Synthetic biology is a maturing scientific discipline that combines science and engineering in order to design and build new biological parts, devices and systems. The ability to engineer biological systems with complexity and functions holds great promise in providing biological solutions to some of world’s pressing problems in the areas of resource, energy, healthcare and the environment.
Living systems have the natural ability to transform simple compounds and nutrients into complex chemicals and materials. Microorganisms have been used for decades in the production of fermented food and chemicals and as sources of antibiotics and enzymes. Synthetic biology utilizes newly available tools in genetic, protein and metabolic engineering to reprogram living cells into ‘bio-factories’ to produce valuable products such as biofuel, food ingredients and medicine from inexpensive renewable raw materials. In a bid to build a more sustainable future, synthetic biology also offers green solutions such as the creation of novel metabolically-engineered microorganisms capable of metal recovery from electronic waste recycling and toxic metal bioremediation of polluted wastes and landfills.
In the advancing field of medical sciences, cell therapy has been regarded as the fourth and final pillar of healthcare after pharmaceuticals, biologics and medical devices. Early therapeutic approaches involved the manipulation of the commensal microbial composition through diet and the use of antibiotics, probiotics and prebiotics. With the advent of new tools in synthetic biology, we envisage the next generation of cell-based therapeutics to involve engineering of the human microbiota to create recombinant microbes. These engineered microbes would be producers and targeted delivery vehicles of molecules with prophylactic and therapeutic properties against human infectious diseases as well as immune and metabolic disorders, thus translating synthetic biology research into real-world clinical applications.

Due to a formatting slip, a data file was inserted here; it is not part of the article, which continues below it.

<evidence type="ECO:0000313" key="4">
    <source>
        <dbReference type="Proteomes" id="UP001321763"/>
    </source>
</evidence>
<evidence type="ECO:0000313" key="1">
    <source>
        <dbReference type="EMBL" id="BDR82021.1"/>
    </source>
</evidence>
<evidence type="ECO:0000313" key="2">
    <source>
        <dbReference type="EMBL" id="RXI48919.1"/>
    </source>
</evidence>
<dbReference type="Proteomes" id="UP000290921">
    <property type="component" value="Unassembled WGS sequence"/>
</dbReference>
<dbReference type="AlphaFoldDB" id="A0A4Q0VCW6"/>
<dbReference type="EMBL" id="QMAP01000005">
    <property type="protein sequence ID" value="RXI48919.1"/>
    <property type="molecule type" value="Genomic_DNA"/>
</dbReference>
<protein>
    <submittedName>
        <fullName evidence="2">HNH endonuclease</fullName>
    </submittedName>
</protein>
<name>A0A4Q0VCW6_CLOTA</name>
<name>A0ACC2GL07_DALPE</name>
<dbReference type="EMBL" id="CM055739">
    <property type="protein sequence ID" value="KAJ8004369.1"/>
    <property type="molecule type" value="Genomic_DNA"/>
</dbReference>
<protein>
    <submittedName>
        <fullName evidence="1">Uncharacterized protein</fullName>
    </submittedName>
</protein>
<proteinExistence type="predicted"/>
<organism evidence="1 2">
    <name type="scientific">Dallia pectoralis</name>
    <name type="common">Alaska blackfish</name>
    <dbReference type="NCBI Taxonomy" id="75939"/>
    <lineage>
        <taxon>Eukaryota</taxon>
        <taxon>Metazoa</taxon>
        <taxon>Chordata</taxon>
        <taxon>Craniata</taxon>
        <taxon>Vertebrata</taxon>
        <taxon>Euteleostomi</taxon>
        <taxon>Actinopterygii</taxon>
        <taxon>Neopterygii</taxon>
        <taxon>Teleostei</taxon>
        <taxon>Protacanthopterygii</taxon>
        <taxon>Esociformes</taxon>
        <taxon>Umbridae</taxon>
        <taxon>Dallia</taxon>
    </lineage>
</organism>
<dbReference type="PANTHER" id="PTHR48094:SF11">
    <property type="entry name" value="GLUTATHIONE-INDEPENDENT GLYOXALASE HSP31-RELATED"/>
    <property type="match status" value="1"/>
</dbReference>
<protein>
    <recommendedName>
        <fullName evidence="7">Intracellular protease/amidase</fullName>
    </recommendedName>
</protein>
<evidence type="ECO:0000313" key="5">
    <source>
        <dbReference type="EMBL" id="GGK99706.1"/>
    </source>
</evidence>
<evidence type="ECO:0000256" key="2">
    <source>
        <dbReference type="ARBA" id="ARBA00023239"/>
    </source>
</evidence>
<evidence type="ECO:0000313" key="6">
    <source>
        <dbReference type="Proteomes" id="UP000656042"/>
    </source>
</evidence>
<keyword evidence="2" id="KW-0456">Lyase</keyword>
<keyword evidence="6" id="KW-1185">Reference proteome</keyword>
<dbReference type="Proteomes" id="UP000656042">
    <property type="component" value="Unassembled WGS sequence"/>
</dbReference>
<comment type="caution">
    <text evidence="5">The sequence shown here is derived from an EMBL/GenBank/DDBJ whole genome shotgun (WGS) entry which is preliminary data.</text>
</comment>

The Way Forward
- Design and construction of new biosynthetic or artificial metabolic pathways in microorganisms for the production of high-value compounds with strong industrial relevance and potential
- Reprogramming the human microbiota into functional probiotics with prophylactic and therapeutic properties against human infectious diseases as well as immune and metabolic disorders
- Creation of metabolically engineered microorganisms for commodity metal recovery from electronic waste and bioremediation of toxic metals
- Engineering of synthetic gene regulation into mammalian cells for the delivery and scale-up production of drug targets and novel therapeutic compounds
- Modular design of genetic regulatory circuits in both microbial and mammalian systems to develop multifarious affinity biosensors for potential use as rapid diagnostic kits
- Construction of the synthetic genome of yeast to yield novel functionalities for basic science investigations and applications in medical and industrial biotechnologies
Faculty Involved in the MSC Synthetic Biology Programme
|Researcher||Department||Description of Research|
|Yew Wen Shan (Facilitator)||Biochemistry||Enzyme engineering, drug design and development, engineering sustainability|
|Matthew Chang (Facilitator)||Biochemistry||Microbiome engineering, metabolic engineering, probiotic development|
Regenerative medicine, in vitro liver diseases models, tissueomics, digital pathology of liver and gastrointestinal diseases, organs on chip, physiology of bile canaliculi and canals of herring
|Tee Wee Wei||Physiology||Regenerative medicine, genomics, epigenetics, disease modelling|
|Volker Patzel||Microbiology & Immunology||RNA technologies, gene therapy, dumbbell-shaped genetic minimal vectors|